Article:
Has time run out for EB negotiations?
The new state government has suggested that any pay rise for teachers could come at a heavy price – including many of the improvements in working conditions won by QTU members over the past two decades.
The government has a policy of restricting public sector wages growth to 3 per cent a year, but this is to come from a combination of pay increases, additional employees as a result of growth or election promises and job losses, so even the 3 per cent is not guaranteed.
The head of public sector wage bargaining, newly appointed by the LNP government, has informed the QTU that this “generous pay offer” is also conditional on the removal of “complicating provisions” from the agreement.
What that means in practice is unclear, although information received subsequently suggests that it could apply to matters addressed in policy, directives and other industrial instruments, such as the award. Whether we regard these provisions as essential as opposed to “complicating” remains to seen.
The QTU was told that teachers would be immune from the job cuts affecting much of the rest of the public service and that they should “take this into account” when assessing any salary offer.
It was also revealed that once an in-principle agreement is reached, increases will only be back-dated until the beginning of the month in which that agreement is reached. This means that if agreement is not reached until after 31 July, increases will not be backdated to 1 July, the day after the current agreement expires, impacting on the calculation of superannuation benefits for members in a defined benefit scheme who are planning to retire in the next two years.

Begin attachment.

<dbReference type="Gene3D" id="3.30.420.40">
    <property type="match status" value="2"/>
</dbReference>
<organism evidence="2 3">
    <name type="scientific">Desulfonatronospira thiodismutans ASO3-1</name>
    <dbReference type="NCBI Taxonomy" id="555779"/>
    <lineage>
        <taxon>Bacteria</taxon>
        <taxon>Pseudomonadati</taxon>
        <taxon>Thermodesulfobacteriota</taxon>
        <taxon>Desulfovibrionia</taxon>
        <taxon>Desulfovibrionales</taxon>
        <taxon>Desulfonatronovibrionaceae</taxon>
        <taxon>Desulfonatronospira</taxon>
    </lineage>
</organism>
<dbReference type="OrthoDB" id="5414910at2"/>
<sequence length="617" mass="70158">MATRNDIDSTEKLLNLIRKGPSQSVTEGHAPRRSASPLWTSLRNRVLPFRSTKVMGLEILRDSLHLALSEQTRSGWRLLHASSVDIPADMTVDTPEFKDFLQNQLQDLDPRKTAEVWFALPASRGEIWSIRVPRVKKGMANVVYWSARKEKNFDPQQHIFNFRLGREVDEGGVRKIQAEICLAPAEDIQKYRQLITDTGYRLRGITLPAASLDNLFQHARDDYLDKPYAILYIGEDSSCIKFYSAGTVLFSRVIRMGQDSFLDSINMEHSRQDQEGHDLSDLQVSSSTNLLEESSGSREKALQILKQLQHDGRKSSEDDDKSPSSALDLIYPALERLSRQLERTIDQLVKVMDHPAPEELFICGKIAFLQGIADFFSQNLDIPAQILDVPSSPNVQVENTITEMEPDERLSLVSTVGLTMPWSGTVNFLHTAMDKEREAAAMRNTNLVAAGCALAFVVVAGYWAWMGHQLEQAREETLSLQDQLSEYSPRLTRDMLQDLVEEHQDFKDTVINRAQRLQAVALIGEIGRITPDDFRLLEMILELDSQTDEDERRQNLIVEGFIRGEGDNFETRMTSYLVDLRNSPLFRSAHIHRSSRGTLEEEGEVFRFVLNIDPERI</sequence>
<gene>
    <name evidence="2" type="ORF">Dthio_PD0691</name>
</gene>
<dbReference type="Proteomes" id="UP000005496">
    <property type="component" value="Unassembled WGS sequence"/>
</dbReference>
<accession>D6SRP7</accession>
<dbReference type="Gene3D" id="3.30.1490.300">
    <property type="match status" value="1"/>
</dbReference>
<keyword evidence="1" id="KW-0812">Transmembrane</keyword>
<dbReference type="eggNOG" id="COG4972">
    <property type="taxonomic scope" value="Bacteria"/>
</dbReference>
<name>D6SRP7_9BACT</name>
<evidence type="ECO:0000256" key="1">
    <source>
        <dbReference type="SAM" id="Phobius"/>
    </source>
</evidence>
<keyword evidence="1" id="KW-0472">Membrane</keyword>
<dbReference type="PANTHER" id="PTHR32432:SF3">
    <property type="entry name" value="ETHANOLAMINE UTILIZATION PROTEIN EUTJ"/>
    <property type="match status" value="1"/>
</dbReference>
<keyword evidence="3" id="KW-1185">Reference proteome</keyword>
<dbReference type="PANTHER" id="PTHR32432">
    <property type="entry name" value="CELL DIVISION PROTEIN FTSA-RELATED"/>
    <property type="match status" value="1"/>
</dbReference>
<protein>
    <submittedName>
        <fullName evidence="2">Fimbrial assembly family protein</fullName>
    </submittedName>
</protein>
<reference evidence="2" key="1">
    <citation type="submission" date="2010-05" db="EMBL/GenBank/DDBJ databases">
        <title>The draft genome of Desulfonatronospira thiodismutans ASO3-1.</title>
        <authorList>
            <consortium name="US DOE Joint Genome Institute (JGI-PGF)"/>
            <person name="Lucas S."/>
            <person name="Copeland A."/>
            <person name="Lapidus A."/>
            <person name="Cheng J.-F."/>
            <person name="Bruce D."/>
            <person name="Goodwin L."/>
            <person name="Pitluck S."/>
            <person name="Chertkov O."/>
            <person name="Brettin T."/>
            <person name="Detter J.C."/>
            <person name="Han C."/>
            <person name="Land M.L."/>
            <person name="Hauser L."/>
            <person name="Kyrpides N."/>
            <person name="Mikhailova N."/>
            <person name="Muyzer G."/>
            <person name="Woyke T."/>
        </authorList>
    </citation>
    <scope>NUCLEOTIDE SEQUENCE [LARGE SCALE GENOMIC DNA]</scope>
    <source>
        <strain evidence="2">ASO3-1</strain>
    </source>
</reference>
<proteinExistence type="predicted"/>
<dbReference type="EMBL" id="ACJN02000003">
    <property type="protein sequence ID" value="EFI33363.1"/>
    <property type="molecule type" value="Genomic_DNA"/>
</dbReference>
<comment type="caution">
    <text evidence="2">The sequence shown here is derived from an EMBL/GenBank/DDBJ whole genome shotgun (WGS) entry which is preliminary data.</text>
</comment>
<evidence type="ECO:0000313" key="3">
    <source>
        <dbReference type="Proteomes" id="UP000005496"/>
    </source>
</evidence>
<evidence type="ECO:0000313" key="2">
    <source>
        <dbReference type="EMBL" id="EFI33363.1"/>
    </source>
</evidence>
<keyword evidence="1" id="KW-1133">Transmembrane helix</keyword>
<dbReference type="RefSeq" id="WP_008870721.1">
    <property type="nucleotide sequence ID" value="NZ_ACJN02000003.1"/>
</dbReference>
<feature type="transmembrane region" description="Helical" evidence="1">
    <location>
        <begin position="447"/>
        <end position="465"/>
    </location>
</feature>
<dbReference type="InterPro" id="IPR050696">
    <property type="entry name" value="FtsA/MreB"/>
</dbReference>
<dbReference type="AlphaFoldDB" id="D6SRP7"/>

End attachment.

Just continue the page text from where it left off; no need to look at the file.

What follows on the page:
The department has been unable to say what the base pay offer would be if the QTU rejects the government’s productivity proposals.
In response to the developments, State Council decided that the Union should:
- hold a series of area meetings before the end of term two to inform members of the state of the negotiations and the potential scenarios
- hold a school-based ballot on any available offer before 31 July
- include options for industrial action in that ballot.
A new enterprise bargaining agreement in schools is due on 1 July. Negotiations for a replacement agreement were due to begin no later than 1 April, but as the Journal went to press, the government still has not approved a list of issues that the department is to negotiate with the QTU.
The department is unable to negotiate and time is running out.
Deputy General Secretary
Queensland Teachers' Journal, Vol 117 No 4, 1 June 2012, p9
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